PermitRootLogin yes PasswordAuthentication yes PermitEmptyPasswords no DenyUsers guest
Save the file and commit the system configuration:
alpine:~# lbu commit -d
Restart SSH daemon:
alpine:~# service sshd restart
Connect to the device from your desktop:
~#> ssh firstname.lastname@example.org password: *********
Next step is to setup essential display server and configure Raspberry PI GPU to enable 3D acceleration.
Setup Xorg server:
alpine:~# setup-xorg-base (1/100) Installing ...
Install video drivers:
alpine:~# apk add mesa-dri-vc4 mesa-egl xf86-video-fbdev xf86-video-vesa xf86-input-mouse xf86-input-keyboard dbus setxkbmap kbd xrandr xset (1/100) Installing ...
Save changes to the disk:
alpine:~# lbu commit -d
Raspberry PI doesn't have BIOS, but the essential hardware configuration can be performed through usercfg.txt file.
Insert the SD card and create
usercfg.txt with following options:
Depending on the display model and resolution, you need to modify your settings. All possible options can be found here.
Now, in order to run kiosk we need to create an unprivileged user. This user will also be used to access the application directory using (SFTP)[https://en.wikipedia.org/wiki/SFTP]
We will keep application files at
/srv directory and it also will be the user's home directory.
alpine:~# adduser -h /srv user alpine:~# chown -R user /srv alpine:~# chmod 701 /srv alpine:~# lbu commit
The user's home directory is at
/srv, however the files in this directory won't persist until this directory is in LBU index:
alpine:~# lbu add /srv alpine:~# lbu commit
At last, the user must login automatically on system's boot. In order to achieve this behaviour edit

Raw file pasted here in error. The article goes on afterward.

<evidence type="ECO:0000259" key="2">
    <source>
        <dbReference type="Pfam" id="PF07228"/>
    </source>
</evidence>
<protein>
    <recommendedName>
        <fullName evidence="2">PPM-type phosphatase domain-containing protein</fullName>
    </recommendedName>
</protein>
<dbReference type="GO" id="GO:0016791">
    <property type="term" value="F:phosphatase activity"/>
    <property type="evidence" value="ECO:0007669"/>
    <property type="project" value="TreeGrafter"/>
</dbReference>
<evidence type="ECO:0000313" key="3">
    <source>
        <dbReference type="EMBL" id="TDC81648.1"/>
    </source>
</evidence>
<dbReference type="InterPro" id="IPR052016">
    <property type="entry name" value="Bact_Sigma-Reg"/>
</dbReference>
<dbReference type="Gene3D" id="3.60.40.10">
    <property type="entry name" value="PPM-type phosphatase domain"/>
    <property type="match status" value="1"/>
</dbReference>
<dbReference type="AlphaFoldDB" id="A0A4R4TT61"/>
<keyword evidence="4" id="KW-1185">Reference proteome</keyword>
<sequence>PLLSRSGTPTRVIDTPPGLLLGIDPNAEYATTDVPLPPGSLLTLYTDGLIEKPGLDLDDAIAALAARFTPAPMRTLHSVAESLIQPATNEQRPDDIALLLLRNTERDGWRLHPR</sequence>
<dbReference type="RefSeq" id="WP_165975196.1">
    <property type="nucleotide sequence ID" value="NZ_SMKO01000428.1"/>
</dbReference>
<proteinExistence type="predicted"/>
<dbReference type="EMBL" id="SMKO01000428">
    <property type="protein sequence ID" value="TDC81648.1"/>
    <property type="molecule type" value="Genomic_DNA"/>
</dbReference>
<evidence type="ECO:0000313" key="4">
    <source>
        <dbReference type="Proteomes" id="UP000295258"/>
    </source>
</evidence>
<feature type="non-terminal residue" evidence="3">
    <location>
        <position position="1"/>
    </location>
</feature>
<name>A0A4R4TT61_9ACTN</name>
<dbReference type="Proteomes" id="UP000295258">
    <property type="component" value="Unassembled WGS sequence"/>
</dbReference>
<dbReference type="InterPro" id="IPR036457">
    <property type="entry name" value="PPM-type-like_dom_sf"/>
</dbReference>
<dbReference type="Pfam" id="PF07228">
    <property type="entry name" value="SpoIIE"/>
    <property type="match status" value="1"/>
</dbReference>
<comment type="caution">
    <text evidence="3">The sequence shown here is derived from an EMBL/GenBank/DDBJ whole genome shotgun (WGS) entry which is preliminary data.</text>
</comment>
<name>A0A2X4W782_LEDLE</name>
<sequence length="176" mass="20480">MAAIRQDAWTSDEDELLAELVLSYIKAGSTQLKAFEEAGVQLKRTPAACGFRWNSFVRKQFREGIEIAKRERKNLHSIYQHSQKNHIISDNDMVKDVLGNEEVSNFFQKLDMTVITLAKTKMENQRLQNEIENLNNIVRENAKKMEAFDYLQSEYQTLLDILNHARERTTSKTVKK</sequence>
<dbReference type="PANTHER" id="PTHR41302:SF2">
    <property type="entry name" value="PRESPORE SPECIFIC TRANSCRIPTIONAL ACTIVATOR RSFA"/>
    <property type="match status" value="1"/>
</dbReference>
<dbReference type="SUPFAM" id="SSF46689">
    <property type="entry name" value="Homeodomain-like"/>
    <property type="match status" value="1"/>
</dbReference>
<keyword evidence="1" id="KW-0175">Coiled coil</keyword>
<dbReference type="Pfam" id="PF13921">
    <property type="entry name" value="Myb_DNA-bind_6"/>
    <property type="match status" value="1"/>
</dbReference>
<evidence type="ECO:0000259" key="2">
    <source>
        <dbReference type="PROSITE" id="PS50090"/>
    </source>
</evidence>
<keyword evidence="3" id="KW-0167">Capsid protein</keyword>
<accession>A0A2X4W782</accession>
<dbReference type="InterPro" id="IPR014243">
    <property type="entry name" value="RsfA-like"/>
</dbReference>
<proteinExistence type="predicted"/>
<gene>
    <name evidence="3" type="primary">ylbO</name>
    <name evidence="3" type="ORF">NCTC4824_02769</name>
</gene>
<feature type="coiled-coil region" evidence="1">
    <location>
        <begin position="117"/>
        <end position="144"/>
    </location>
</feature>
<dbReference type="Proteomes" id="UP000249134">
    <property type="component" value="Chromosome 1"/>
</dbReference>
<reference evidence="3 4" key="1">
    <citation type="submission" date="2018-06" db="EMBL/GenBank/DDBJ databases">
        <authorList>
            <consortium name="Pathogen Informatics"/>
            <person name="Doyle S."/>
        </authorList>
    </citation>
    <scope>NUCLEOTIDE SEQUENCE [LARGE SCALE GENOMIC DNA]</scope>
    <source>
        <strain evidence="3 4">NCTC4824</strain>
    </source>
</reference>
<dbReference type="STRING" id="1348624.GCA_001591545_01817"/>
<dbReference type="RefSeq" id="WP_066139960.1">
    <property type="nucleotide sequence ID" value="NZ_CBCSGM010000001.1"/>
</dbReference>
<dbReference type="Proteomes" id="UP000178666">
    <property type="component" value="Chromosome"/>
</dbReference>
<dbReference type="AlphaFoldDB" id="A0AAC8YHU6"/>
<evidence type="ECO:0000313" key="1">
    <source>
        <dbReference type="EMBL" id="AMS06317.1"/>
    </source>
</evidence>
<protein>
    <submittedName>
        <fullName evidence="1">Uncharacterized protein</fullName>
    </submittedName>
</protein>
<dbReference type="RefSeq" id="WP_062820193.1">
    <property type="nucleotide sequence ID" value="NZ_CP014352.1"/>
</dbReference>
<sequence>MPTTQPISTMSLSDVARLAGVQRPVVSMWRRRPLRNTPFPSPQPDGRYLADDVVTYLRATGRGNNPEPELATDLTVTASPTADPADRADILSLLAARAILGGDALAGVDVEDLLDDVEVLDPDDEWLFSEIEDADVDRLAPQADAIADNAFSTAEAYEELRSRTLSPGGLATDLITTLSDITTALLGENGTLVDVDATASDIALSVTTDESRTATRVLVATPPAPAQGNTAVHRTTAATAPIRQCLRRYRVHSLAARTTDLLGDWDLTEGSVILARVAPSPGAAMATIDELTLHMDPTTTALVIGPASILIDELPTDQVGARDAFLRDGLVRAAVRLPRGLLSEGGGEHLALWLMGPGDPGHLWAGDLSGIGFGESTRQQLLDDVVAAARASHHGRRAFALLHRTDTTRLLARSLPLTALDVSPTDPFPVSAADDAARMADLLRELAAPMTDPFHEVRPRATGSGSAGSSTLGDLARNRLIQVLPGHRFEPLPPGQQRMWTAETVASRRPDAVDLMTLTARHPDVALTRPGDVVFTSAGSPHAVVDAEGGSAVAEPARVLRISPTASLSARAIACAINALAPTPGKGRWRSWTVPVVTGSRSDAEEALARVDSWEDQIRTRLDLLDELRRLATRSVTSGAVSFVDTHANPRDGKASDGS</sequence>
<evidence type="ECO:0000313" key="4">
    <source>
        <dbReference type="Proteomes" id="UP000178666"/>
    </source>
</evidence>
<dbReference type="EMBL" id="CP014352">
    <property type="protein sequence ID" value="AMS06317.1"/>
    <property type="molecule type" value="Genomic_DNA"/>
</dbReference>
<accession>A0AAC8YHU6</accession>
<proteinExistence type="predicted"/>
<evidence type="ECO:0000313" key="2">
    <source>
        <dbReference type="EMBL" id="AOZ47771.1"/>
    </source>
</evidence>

/etc/inittab changing options for
tty1::respawn:/bin/login -f user
Install Chromium browser:
alpine:~# apk add chromium alpine:~# lbu commit -d
Chromium is going to start after the user login. Let's create two init scripts for this purpose.
/srv/.profile file with following content:
#!/bin/sh # start X server exec startx
/srv/.xinitrc with following content:
#!/bin/sh # turn off screensaver xset -dpms xset s off xset s noblank # screen size width="1920" height="1080" # url url="https://dev.to" exec chromium-browser $url --window-size=$width,$height --window-position=0,0 --kiosk --no-sandbox --full-screen --incognito --noerrdialogs --disable-translate --no-first-run --fast --fast-start --ignore-gpu-blacklist --disable-quic --enable-fast-unload --enable-tcp-fast-open ---enable-native-gpu-memory-buffers --enable-gpu-rasterization --enable-zero-copy --disable-infobars --disable-features=TranslateUI --disk-cache-dir=/tmp
Make init files executable and commit changes:
alpine:~# chmod u+x /srv/.profile alpine:~# chmod u+x /srv/.xinitrc alpine:~# lbu commit
The kiosk is ready! The chromium will start on system boot.
Total image size of this setup is ~235Mb which means you can run an Alpine Linux kiosk from a 256Mb SD card.
This setup provides pretty simple development environment for your kiosk applications. When developing an application you can point kiosk to a dev. server on your PC to debug and optimise it at realtime. It works well with Webpack and Gulp. In order to upload production builds just use